Network centrality and contributions to online public good - The case of Chinese Wikipedia
|Network centrality and contributions to online public good - The case of Chinese Wikipedia|
|Author(s)||Wang C., Zhang X.|
|Published in||Proceedings of the Annual Hawaii International Conference on System Sciences|
|Keyword(s)||Unknown (Extra: Centrality measures, Collaboration network, Collaborative technologies, Dynamic collaborations, Effort allocation, Internet technology, Knowledge production, Network economics, Online collaboration, Panel data, Public goods, Social network theory, Theoretical prediction, Virtual collaboration, Wikipedia, Systems science, Websites)|
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Network centrality and contributions to online public good - The case of Chinese Wikipedia is a 2011 conference paper written in English by Wang C., Zhang X. and published in Proceedings of the Annual Hawaii International Conference on System Sciences.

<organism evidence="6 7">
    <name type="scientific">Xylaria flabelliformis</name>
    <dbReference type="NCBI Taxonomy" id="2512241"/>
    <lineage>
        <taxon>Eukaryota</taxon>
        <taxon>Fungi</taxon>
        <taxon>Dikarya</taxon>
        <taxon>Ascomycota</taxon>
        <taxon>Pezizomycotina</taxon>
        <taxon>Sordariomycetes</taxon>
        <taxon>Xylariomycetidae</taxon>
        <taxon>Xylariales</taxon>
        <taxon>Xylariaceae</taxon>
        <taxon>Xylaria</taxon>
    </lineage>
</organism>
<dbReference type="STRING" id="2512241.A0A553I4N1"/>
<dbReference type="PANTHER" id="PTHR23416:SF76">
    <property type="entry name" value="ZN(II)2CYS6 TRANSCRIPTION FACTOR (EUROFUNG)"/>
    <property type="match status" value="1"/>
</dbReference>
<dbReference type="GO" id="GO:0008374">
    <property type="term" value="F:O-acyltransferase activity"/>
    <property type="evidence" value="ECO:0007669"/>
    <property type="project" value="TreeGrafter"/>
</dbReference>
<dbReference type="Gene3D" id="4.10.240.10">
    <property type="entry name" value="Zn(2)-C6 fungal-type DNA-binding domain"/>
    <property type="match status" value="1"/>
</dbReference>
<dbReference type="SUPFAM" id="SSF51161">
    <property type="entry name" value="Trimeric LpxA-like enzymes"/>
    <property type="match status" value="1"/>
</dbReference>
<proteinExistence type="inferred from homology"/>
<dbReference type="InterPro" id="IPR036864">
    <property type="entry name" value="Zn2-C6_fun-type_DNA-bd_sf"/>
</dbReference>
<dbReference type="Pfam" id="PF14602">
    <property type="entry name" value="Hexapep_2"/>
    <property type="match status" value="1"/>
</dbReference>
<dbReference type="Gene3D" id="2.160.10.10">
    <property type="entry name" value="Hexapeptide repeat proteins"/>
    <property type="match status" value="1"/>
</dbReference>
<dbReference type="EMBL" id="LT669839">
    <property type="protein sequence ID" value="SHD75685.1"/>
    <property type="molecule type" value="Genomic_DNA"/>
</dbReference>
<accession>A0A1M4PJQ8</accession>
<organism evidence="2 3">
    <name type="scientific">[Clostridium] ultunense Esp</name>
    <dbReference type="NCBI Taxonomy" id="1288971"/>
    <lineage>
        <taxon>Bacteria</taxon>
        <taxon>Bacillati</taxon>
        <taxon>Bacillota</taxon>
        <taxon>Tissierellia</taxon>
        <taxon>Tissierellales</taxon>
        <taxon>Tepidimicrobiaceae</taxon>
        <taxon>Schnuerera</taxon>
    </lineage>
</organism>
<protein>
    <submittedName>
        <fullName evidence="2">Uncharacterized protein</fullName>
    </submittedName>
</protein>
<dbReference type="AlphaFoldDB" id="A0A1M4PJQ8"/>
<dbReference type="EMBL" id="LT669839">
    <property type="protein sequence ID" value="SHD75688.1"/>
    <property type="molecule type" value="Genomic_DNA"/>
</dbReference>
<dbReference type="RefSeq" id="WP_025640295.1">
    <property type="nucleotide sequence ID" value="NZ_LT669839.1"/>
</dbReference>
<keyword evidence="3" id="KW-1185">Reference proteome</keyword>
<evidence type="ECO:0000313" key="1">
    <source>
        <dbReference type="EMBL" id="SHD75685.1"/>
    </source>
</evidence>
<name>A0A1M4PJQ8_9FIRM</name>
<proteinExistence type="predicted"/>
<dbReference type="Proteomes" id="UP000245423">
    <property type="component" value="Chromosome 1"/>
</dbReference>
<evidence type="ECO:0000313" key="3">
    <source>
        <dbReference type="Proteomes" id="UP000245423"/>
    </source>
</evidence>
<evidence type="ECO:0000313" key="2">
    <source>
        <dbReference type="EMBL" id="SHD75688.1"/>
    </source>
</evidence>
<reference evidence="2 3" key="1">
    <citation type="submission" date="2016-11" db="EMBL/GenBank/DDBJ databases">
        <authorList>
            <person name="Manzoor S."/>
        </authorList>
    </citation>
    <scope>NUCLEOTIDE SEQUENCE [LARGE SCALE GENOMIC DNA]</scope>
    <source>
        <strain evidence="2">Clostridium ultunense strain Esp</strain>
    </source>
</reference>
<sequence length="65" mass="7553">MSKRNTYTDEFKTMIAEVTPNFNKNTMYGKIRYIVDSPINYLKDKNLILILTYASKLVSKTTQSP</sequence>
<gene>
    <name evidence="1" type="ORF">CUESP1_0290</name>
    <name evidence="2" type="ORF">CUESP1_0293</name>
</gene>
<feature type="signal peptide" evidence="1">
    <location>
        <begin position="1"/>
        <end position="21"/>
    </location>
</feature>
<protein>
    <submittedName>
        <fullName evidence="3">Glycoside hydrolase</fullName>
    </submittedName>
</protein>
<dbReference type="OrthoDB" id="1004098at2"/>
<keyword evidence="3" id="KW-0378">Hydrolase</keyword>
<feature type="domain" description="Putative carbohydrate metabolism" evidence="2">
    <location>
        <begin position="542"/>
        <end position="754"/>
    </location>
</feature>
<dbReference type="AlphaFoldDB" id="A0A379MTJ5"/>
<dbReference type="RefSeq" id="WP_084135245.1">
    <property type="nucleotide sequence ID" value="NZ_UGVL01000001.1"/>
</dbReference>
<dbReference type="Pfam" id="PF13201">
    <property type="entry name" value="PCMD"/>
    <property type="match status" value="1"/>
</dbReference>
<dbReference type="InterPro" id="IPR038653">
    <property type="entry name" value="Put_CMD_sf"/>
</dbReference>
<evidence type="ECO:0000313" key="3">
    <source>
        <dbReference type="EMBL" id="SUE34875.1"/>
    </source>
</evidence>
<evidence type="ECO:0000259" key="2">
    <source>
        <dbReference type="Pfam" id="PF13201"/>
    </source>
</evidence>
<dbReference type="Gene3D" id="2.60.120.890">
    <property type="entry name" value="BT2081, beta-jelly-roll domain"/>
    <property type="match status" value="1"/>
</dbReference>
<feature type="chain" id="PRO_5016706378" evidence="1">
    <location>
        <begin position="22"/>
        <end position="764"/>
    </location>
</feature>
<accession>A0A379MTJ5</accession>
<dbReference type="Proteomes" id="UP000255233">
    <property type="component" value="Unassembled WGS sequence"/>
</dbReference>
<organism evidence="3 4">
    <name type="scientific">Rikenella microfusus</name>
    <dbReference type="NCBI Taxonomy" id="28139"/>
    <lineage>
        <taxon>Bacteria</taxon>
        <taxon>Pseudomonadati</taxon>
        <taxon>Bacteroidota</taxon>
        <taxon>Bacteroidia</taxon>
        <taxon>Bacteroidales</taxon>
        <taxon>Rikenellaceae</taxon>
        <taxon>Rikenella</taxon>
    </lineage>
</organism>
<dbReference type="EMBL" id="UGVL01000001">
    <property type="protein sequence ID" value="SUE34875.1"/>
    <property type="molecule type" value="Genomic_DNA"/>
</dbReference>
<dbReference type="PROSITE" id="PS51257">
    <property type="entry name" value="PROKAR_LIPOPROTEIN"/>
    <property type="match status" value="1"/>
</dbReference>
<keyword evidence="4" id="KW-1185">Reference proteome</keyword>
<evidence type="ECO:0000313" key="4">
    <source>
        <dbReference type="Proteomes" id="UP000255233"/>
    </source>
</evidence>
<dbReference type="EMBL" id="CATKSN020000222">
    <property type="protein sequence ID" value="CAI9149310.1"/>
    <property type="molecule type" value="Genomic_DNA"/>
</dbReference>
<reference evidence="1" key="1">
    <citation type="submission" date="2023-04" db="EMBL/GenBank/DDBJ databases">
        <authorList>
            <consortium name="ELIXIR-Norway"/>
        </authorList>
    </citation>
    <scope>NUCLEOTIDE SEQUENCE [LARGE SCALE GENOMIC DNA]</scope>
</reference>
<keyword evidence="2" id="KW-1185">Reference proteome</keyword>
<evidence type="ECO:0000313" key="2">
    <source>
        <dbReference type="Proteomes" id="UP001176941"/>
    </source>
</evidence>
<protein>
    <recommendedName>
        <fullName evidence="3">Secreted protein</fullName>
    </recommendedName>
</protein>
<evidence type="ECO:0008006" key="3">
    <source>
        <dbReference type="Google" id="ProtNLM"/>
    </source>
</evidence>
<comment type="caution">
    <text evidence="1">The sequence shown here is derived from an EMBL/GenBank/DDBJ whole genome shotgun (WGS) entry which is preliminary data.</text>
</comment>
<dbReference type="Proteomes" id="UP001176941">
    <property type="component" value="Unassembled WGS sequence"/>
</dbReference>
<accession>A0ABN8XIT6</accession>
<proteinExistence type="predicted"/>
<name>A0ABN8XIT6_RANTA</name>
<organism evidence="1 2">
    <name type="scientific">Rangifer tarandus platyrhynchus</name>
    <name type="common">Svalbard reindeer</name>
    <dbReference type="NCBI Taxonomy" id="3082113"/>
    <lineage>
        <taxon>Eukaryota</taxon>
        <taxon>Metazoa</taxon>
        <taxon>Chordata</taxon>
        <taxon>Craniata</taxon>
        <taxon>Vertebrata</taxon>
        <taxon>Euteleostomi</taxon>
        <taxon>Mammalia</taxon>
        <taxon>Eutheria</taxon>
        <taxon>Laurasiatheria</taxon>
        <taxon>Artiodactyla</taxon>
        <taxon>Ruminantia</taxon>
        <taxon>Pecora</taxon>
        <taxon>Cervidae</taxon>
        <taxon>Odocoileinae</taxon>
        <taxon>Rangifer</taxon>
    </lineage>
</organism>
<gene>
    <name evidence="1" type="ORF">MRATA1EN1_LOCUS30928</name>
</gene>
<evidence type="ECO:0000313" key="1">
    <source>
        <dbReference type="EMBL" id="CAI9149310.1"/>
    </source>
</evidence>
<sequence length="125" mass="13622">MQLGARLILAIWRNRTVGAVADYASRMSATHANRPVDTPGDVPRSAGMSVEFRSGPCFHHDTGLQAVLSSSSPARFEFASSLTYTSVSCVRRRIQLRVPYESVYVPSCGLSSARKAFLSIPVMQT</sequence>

Internet technology enables virtual collaboration and plays an important role in knowledge production. However, collaborative technology will not function without conducive underlying social mechanisms. Previous research mostly investigates individual-level motivations of editors, with only a few exceptions examining the collaboration relationships. In this paper, we take a structural perspective and investigate the impact of positions (centralities) of editors in the collaboration networks on their efforts and effort allocations. To achieve this, we empirically reconstruct the dynamic collaboration network of Chinese Wikipedia for the period between 2002 and 2007. Based on a dynamic view of the network, we compose a panel data set that covers both the contribution behavior and network position characteristics of Wikipedia editors. We strengthen our causal interpretation by leveraging the exogenous block that prevented Wikipedia editors in Mainland China from accessing the website. We find distinctive effort allocation patterns that strongly correlate with network centrality measures. This confirms theoretical predictions derived in recent developments in network economics and social network theories. This research enhances our understanding about how collaboration network structure shapes individuals' behavior in online collaboration platforms.
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